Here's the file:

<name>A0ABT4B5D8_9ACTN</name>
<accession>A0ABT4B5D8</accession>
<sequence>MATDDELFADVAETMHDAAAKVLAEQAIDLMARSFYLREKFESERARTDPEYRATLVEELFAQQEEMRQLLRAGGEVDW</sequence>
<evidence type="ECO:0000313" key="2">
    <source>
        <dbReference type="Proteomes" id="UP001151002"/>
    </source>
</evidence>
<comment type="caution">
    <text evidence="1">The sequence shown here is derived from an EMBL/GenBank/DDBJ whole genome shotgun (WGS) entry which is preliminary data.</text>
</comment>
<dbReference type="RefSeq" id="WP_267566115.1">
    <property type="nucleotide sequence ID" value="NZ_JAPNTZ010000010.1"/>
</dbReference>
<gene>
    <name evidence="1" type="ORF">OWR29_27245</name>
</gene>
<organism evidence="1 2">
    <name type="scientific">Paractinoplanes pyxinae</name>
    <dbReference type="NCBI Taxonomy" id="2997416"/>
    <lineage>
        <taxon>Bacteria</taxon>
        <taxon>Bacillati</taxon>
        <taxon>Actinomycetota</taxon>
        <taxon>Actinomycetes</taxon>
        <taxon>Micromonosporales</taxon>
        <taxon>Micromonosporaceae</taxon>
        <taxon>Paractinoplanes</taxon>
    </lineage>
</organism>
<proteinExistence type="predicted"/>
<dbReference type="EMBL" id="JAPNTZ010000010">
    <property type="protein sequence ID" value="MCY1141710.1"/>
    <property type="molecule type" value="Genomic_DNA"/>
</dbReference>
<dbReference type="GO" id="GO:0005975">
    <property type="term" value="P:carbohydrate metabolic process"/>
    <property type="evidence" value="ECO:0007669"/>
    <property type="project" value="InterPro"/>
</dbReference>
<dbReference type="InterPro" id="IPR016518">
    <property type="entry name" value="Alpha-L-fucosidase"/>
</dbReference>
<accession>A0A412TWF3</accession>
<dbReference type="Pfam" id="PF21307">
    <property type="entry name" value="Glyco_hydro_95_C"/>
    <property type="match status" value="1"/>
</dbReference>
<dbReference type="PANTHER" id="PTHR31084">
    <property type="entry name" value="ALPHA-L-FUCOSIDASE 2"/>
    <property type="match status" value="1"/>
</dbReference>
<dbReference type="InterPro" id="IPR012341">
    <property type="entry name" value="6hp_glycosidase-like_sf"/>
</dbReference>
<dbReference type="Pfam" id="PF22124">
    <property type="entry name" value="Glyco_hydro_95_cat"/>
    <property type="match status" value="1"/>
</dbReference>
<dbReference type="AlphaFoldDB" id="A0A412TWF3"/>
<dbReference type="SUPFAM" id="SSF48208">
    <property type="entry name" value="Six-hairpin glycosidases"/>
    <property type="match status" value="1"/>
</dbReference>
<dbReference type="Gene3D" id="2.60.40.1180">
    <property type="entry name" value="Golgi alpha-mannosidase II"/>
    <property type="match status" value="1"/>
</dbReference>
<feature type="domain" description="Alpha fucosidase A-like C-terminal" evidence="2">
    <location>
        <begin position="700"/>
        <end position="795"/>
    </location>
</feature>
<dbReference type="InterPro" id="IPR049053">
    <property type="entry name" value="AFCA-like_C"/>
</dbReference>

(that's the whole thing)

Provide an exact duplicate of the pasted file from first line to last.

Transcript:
<name>A0ABT4B5D8_9ACTN</name>
<accession>A0ABT4B5D8</accession>
<sequence>MATDDELFADVAETMHDAAAKVLAEQAIDLMARSFYLREKFESERARTDPEYRATLVEELFAQQEEMRQLLRAGGEVDW</sequence>
<evidence type="ECO:0000313" key="2">
    <source>
        <dbReference type="Proteomes" id="UP001151002"/>
    </source>
</evidence>
<comment type="caution">
    <text evidence="1">The sequence shown here is derived from an EMBL/GenBank/DDBJ whole genome shotgun (WGS) entry which is preliminary data.</text>
</comment>
<dbReference type="RefSeq" id="WP_267566115.1">
    <property type="nucleotide sequence ID" value="NZ_JAPNTZ010000010.1"/>
</dbReference>
<gene>
    <name evidence="1" type="ORF">OWR29_27245</name>
</gene>
<organism evidence="1 2">
    <name type="scientific">Paractinoplanes pyxinae</name>
    <dbReference type="NCBI Taxonomy" id="2997416"/>
    <lineage>
        <taxon>Bacteria</taxon>
        <taxon>Bacillati</taxon>
        <taxon>Actinomycetota</taxon>
        <taxon>Actinomycetes</taxon>
        <taxon>Micromonosporales</taxon>
        <taxon>Micromonosporaceae</taxon>
        <taxon>Paractinoplanes</taxon>
    </lineage>
</organism>
<proteinExistence type="predicted"/>
<dbReference type="EMBL" id="JAPNTZ010000010">
    <property type="protein sequence ID" value="MCY1141710.1"/>
    <property type="molecule type" value="Genomic_DNA"/>
</dbReference>
<dbReference type="GO" id="GO:0005975">
    <property type="term" value="P:carbohydrate metabolic process"/>
    <property type="evidence" value="ECO:0007669"/>
    <property type="project" value="InterPro"/>
</dbReference>
<dbReference type="InterPro" id="IPR016518">
    <property type="entry name" value="Alpha-L-fucosidase"/>
</dbReference>
<accession>A0A412TWF3</accession>
<dbReference type="Pfam" id="PF21307">
    <property type="entry name" value="Glyco_hydro_95_C"/>
    <property type="match status" value="1"/>
</dbReference>
<dbReference type="PANTHER" id="PTHR31084">
    <property type="entry name" value="ALPHA-L-FUCOSIDASE 2"/>
    <property type="match status" value="1"/>
</dbReference>
<dbReference type="InterPro" id="IPR012341">
    <property type="entry name" value="6hp_glycosidase-like_sf"/>
</dbReference>
<dbReference type="Pfam" id="PF22124">
    <property type="entry name" value="Glyco_hydro_95_cat"/>
    <property type="match status" value="1"/>
</dbReference>
<dbReference type="AlphaFoldDB" id="A0A412TWF3"/>
<dbReference type="SUPFAM" id="SSF48208">
    <property type="entry name" value="Six-hairpin glycosidases"/>
    <property type="match status" value="1"/>
</dbReference>
<dbReference type="Gene3D" id="2.60.40.1180">
    <property type="entry name" value="Golgi alpha-mannosidase II"/>
    <property type="match status" value="1"/>
</dbReference>
<feature type="domain" description="Alpha fucosidase A-like C-terminal" evidence="2">
    <location>
        <begin position="700"/>
        <end position="795"/>
    </location>
</feature>
<dbReference type="InterPro" id="IPR049053">
    <property type="entry name" value="AFCA-like_C"/>
</dbReference>